gee you mean you may have to lower prices??  lumber has been on a tear since 2000........

MuffDiver69 Wed, 08/01/2018 - 10:15 Permalink

Comments from the panel reflect continued expanding business strength. Demand remains strong, with the New Orders Index at 60 percent or above for the 15th straight month, and the Customers’ Inventories Index remaining low. The Backlog of Orders Index continued to expand, but at lower levels.

Production and employment continues to expand in spite of labor and material shortages. Inputs — expressed as supplier deliveries, inventories and imports — had expansion increases, due primarily to negative supply chain issues, but at easing levels compared to the prior month.

CashMcCall Juggernaut x2 Wed, 08/01/2018 - 14:43 Permalink

Actually Jugger, the Fed has only one purpose and it is NOT to fix interest rates. Fixing prices has never worked. The singular purpose for the fed is to assure dollar liquidity a job they fail repeatedly which a computer could do better.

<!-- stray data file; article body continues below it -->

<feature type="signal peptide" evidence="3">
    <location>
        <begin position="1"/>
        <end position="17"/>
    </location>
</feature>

Fixing interest rates only creates liquidity perturbations which ultimately trigger recessions. 

Since the Fed's watchful eye over the dollar in 1913, the buying power of the dollar has INTENTIONALLY TUMBLED to the value of one nickle of 1913 buying power. One might assume the Fed's main job is to evaporate the currency. 

In reply to by Juggernaut x2

Herdee Wed, 08/01/2018 - 10:39 Permalink

In order to export from the United States the poor productivity and high costs must compete against more productive labourers around the globe. Even with a tax cut the American economy is in the shitter. Trump can't let go of the old, outdated war machine model while the federal government is devastated by spending that is out of control. The Central Bank ofJapan and the E.U. are currently picking up the liquidity slack by printing in a game of musical chairs between them all. Sooner or later the printing of fiat paper must be directed to the people not the banks. It'll all have to be unleashed into hyperinflation while the federal government is boxed-in by interest rates. A big, dirty rat of government has to escape into hyperinflation in order to make debts look small again. It's the only way out for the modern day Roman Empire out of Washington D.C.